Compliance Date Approaching for Employer-sponsored Wellness Programs
In May 2016, the Equal Employment Opportunity Commission (EEOC) finalized rules for employer-sponsored wellness programs under the Americans with Disabilities Act (ADA) and the Genetic Information Nondiscrimination Act (GINA).
Some provisions of the rules become effective Jan. 1, 2017, for calendar year plans, while others are clarifications of existing requirements.
In general, the ADA and GINA prohibit discrimination based on disability and genetic information. The EEOC rules provide guidance on how employers can structure their wellness programs to comply with the ADA and GINA in a way that is consistent with the rules for wellness programs under the Health Insurance Portability and Accountability Act (HIPAA).
The final ADA rule clarifies the extent to which employers can offer incentives to employees for participating in wellness programs that ask them to answer questions related to disability or to undergo medical examination.
The final GINA rule explains that an employer may offer a limited incentive for an employee’s spouse to provide information about the spouse’s health status as part of a voluntary wellness program.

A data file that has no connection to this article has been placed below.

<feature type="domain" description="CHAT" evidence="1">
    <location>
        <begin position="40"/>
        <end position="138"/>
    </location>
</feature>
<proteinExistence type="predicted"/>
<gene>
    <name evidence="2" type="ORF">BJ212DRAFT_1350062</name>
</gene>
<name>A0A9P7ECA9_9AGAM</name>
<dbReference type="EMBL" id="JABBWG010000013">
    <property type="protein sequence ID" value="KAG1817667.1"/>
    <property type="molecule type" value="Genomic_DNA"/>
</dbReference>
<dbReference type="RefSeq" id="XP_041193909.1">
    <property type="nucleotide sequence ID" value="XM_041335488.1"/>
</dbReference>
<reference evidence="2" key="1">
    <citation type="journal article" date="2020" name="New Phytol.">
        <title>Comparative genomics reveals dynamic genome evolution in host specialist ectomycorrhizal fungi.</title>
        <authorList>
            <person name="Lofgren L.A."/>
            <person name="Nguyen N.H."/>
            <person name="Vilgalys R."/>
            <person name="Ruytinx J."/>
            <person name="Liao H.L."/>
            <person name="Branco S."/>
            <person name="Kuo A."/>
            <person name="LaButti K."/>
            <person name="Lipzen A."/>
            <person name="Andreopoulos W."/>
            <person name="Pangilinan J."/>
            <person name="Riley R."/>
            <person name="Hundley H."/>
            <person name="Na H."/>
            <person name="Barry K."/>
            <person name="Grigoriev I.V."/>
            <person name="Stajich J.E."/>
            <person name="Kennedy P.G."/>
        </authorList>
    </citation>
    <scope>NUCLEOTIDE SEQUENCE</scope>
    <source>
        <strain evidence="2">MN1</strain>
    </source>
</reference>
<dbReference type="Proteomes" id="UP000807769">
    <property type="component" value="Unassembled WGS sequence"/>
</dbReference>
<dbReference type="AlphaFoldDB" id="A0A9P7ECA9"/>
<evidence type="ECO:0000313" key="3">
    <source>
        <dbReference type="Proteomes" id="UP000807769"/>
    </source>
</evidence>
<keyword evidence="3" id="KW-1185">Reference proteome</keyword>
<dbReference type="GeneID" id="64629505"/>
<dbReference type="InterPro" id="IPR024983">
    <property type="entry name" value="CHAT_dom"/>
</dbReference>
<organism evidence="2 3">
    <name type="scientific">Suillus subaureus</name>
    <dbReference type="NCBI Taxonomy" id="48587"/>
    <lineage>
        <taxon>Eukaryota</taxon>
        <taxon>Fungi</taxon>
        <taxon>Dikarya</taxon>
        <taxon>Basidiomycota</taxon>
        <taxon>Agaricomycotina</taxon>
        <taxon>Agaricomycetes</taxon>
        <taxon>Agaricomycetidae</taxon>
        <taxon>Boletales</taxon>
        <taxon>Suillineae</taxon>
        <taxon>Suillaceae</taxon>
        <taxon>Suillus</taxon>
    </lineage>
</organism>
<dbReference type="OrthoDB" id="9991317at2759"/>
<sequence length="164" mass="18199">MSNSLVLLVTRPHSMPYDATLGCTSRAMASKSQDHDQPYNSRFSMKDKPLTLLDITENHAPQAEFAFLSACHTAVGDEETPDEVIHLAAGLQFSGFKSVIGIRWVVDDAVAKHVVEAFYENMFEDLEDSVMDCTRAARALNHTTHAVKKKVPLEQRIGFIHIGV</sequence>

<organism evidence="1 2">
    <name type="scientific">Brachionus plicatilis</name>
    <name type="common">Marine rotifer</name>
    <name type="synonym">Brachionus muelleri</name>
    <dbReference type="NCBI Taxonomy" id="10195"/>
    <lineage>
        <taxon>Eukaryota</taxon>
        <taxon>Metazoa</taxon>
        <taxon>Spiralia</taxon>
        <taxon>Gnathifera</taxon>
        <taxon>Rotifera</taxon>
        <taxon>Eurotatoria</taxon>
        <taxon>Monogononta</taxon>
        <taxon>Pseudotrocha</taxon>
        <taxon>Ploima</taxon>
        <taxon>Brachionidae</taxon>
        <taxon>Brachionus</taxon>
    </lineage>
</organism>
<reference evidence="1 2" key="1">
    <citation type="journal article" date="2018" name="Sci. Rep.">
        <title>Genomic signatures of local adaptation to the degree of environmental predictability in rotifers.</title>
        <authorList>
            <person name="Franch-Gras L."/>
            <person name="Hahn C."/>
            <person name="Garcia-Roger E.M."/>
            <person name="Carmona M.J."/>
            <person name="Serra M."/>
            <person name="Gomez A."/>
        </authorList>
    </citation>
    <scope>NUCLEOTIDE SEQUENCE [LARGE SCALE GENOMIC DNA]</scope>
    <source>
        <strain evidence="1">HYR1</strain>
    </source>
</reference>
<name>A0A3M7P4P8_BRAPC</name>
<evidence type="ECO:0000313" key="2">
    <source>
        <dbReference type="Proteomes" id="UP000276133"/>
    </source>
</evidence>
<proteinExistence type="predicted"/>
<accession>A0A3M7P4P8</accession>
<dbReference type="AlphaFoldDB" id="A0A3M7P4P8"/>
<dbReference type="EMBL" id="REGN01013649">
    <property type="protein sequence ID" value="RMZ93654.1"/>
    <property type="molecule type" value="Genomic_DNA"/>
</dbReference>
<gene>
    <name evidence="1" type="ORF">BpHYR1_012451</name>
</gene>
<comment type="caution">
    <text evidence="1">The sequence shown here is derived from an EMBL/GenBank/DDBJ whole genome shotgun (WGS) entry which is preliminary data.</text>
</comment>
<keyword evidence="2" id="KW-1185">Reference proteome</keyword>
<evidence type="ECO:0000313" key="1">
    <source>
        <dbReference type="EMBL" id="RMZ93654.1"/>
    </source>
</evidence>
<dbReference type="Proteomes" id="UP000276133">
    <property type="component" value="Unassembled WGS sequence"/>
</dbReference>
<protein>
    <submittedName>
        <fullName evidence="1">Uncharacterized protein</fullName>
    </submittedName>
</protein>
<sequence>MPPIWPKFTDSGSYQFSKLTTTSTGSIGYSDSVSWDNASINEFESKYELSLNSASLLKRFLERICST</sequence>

Under the ADA, a wellness program must be voluntary. The ADA rule provides clarification on when participation in a program will be considered voluntary.
Both final rules also require wellness programs to be reasonably designed to promote health and prevent disease.
Both final rules state that information from wellness programs may be disclosed to employers only in aggregate terms. Also, notice requirements apply under both the ADA and GINA.
The final rules’ incentive limits and notice requirements apply as of the first day of the first plan year that begins on or after Jan. 1, 2017.
Employers should review their wellness programs to determine if any changes should be made to comply with the EEOC’s final rules.
2016 KFF Employer Health Benefits Survey Published
The annual Kaiser Family Foundation (KFF) survey, which provides a look into employer-sponsored health coverage trends, has been published. The 2016 survey featured approximately 1,900 interviews with non-federal public and private firms.
Over the past five years alone, the average family premium has increased 20 percent. In 2016, the average family premium cost was $1,512 per month or $18,142 per year—a 3 percent increase from 2015.
The survey found that covered workers, on average, contribute about 30 percent of the premium for family coverage (18 percent for single coverage), or about $440 ($94) per month. In these cases, employers typically cover the rest of the premium cost, which can be a significant amount.
These findings reflect what is already known: The cost of health care continues to rise.
Full Survey Results
A full, downloadable version of this survey, which features these statistics and many more, will be released in the near future.
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